Video Series – Loose Jumping with Ellen Terray Part 3
So far, in this exciting video series from professional trainer Ellen Terray, we have focused on ground work. Part 1 looked at the basic movements that can be executed from the ground including leading in hand, circles, way of going and bending. Part 2 moved on from this with turn on the forehand, leg yield and mounting.
In this, part 3 of our video series with Ellen Terray, she moves her attention to loose jumping and includes the lessons that loose jumping can teach the horse, how beneficial it can be as well as some great ‘how to’ pointers to help you along the way.
Ellen Terray is a professional trainer from Malmesbury in Wiltshire. She specialises in producing horses of all ages and abilities for dressage and eventing and uses a system that combines her classical training with aspects of natural horsemanship to produce well mannered, happy athletes. More information about Ellen can be found here: https://ellenterray.word
Horse – Darcy, the horse used in this video is a young dressage horse belonging to Tessa Thorne and Nicky Hand and ridden by Abbie Newbury. Here is the first time she had jumped loose. The pony is Mrs Potts who came from Blue Cross.
The video below demonstrates Darcy loose schooling over a grid of poles that’s gradually built up, as she becomes more confident. Note the even use of rein, she is asked to attempt each side an even number of times, without ‘over doing’ the amount of work.
Loose jumping can be really fun for you and your horse, especially in the winter months.
It gives the horse a chance to move freely when turnout is restricted and gives you a chance to observe a freely moving horse and learn about its movement, temperament, abilities to learn and progress in it’s training.
– Your horse will learn without pressure to go over whatever is in put in front of him/her.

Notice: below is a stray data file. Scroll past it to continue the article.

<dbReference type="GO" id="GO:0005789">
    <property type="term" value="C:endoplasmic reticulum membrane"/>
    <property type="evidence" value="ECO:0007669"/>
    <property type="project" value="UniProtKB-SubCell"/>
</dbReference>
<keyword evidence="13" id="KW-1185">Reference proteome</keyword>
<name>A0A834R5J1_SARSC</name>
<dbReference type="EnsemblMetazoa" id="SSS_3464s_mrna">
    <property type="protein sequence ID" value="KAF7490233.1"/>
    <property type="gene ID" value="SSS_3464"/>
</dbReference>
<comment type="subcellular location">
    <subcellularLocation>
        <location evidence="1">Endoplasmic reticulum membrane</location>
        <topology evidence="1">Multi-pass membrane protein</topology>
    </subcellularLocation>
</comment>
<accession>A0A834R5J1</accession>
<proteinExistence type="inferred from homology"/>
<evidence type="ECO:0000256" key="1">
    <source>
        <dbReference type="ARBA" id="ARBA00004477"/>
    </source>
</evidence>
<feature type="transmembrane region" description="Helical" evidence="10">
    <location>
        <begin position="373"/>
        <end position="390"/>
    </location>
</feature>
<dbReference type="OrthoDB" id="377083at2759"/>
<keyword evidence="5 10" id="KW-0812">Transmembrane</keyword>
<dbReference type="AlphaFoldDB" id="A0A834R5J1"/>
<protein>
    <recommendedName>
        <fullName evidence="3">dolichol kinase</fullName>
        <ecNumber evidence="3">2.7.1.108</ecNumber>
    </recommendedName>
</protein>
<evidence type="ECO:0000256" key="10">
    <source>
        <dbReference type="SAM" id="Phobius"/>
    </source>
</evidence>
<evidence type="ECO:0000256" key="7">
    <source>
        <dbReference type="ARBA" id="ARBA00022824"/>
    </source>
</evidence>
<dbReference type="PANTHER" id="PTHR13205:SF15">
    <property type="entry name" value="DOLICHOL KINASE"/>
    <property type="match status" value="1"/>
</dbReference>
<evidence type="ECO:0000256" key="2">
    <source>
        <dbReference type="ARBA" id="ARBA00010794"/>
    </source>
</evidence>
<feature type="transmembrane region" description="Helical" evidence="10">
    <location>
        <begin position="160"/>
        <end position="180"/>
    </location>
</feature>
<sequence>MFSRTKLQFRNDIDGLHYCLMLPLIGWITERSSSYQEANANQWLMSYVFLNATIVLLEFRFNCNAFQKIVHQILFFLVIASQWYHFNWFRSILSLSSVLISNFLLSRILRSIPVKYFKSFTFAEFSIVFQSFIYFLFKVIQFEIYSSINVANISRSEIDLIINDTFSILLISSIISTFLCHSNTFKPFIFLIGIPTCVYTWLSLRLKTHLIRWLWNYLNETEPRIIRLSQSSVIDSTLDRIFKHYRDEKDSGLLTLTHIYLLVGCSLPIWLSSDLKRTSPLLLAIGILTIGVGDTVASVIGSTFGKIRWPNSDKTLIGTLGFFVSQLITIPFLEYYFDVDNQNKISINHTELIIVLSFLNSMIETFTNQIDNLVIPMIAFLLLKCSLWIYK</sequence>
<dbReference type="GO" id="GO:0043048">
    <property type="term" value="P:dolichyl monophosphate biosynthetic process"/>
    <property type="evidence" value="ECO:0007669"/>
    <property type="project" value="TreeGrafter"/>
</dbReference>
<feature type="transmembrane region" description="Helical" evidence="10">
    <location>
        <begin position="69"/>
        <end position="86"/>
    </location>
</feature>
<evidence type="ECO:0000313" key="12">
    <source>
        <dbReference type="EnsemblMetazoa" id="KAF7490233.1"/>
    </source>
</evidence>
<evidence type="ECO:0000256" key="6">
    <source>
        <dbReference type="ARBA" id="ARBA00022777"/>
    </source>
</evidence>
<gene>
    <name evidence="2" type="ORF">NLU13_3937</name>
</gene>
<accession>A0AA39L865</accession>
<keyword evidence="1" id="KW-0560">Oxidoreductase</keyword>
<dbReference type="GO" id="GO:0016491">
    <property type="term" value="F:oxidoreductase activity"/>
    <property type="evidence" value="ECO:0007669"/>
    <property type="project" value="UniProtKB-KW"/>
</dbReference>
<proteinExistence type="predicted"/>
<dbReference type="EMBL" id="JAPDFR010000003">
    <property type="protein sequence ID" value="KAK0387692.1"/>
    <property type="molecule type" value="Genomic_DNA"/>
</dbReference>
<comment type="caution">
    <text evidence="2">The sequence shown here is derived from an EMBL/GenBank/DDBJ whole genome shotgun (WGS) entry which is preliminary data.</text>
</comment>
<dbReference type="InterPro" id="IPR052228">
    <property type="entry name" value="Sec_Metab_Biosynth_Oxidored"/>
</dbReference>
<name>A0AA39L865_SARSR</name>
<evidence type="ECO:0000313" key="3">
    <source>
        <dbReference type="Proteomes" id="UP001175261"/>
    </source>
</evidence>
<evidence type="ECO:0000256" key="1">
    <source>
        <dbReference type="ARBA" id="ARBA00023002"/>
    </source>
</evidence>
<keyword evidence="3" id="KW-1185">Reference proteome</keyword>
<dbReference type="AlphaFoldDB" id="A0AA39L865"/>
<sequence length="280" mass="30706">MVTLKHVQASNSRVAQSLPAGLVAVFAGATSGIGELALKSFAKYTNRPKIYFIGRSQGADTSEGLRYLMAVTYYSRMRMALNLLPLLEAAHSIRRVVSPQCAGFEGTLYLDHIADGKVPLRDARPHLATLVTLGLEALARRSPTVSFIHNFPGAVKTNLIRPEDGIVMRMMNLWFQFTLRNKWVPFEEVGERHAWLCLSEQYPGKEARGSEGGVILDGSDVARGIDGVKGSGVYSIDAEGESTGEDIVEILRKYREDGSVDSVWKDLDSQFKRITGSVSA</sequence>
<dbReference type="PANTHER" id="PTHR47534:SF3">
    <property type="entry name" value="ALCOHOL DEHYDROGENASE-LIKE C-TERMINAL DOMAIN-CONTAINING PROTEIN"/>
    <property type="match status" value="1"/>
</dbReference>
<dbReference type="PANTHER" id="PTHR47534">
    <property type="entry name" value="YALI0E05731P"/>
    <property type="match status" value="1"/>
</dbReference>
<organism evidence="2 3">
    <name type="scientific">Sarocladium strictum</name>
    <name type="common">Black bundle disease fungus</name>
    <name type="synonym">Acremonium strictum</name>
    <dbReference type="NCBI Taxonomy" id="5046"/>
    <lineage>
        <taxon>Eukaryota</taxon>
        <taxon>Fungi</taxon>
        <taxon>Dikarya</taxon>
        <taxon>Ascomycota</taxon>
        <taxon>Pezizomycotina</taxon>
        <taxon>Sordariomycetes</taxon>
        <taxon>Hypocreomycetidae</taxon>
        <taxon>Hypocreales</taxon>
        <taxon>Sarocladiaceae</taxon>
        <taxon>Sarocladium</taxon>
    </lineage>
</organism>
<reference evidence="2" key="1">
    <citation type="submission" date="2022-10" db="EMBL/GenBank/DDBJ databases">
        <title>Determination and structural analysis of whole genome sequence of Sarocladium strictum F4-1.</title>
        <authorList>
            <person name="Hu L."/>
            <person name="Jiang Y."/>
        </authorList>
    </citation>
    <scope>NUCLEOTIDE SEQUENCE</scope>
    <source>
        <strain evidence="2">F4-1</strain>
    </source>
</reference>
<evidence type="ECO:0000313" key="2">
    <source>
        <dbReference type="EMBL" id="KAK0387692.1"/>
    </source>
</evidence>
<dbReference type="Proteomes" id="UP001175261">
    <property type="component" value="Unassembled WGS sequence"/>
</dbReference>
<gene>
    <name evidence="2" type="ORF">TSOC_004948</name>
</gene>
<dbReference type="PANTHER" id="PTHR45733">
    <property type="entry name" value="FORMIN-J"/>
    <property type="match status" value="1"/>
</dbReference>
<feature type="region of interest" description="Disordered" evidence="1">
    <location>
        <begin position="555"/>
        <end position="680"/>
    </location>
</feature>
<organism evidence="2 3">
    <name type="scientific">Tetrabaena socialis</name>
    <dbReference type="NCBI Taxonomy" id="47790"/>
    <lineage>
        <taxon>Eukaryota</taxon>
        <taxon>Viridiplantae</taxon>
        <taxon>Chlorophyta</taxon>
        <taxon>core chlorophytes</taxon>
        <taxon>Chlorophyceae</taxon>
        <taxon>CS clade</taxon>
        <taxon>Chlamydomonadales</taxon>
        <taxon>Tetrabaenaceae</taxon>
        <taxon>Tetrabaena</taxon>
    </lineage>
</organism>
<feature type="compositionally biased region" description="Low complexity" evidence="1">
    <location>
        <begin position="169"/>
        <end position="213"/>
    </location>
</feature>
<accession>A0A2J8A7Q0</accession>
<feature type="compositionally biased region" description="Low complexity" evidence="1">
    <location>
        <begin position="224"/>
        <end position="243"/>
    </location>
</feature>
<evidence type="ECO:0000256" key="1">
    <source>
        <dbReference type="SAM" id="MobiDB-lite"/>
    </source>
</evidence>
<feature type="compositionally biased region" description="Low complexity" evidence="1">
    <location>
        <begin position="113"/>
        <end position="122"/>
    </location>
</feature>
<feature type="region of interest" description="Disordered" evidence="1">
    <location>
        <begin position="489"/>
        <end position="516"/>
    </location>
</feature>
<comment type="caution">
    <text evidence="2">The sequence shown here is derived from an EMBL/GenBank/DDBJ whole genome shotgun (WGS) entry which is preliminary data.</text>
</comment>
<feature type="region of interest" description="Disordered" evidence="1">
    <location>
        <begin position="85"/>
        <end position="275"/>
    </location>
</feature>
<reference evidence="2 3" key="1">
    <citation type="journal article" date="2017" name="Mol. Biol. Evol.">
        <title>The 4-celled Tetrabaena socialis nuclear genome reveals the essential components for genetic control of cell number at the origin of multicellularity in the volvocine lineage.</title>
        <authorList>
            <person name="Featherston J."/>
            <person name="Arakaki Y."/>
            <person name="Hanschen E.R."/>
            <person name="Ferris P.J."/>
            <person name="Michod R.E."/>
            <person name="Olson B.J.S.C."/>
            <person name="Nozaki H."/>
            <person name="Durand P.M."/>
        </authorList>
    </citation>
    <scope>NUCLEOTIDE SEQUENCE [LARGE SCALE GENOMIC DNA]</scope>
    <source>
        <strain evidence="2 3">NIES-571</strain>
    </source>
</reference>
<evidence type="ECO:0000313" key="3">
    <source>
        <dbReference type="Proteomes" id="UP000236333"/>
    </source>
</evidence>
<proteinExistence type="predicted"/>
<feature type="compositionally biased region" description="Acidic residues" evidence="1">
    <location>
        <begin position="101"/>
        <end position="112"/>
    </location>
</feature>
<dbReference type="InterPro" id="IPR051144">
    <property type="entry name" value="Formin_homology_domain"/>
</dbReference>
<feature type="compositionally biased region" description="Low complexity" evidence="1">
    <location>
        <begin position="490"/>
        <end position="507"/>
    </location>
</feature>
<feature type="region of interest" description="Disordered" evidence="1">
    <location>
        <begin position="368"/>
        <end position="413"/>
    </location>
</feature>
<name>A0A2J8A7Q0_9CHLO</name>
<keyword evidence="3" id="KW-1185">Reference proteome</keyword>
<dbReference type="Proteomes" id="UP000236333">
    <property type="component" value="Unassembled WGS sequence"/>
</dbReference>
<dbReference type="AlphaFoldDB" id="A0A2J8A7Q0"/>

– It gives them chance to learn how to adjust their stride over various distances.
– Most important – the horse learns in playful way and becomes confident to efficiently use it’s body, adjust it’s stride and think for itself when faced with an obstacle. That is in all makes life a lot easier when the rider is on board.
– Especially helpful tool for training and exercising children’s ponies. They learn to look after the children
The set up:
1. Safe enclosed arena or indoor with relatively firm (not too loose surface).
2. In smaller arenas two people holding a lunge whips is plenty, in longer ones you might need to add one more person in the middle.
3. Small simple grids are better for learning than one big jump.
3. When setting the grid try to keep it as simple as possible otherwise it will take too long to adjust every time.
4. It’s better to build the grid which horse can approach from either direction without you having to change it.
5. Use poles or visible rope to create a tunnel. If using the rope make sure it can be undone easily if needed.
1. Start by leading the horse through it a few times in each direction with few poles on the ground.
2. Let it go on it’s own; look out for horse moving around consistently, confidently and in nice rhythm.
3. Gradually start putting up the fences; one or couple of small ones depending on how your horse reacting.
4. Be careful not to over face! Try to keep it small, simple and enjoyable.
5. Put the grid back down to poles to wind down and finish.
6. Make sure to send horse equally in either direction at each stage of exercise.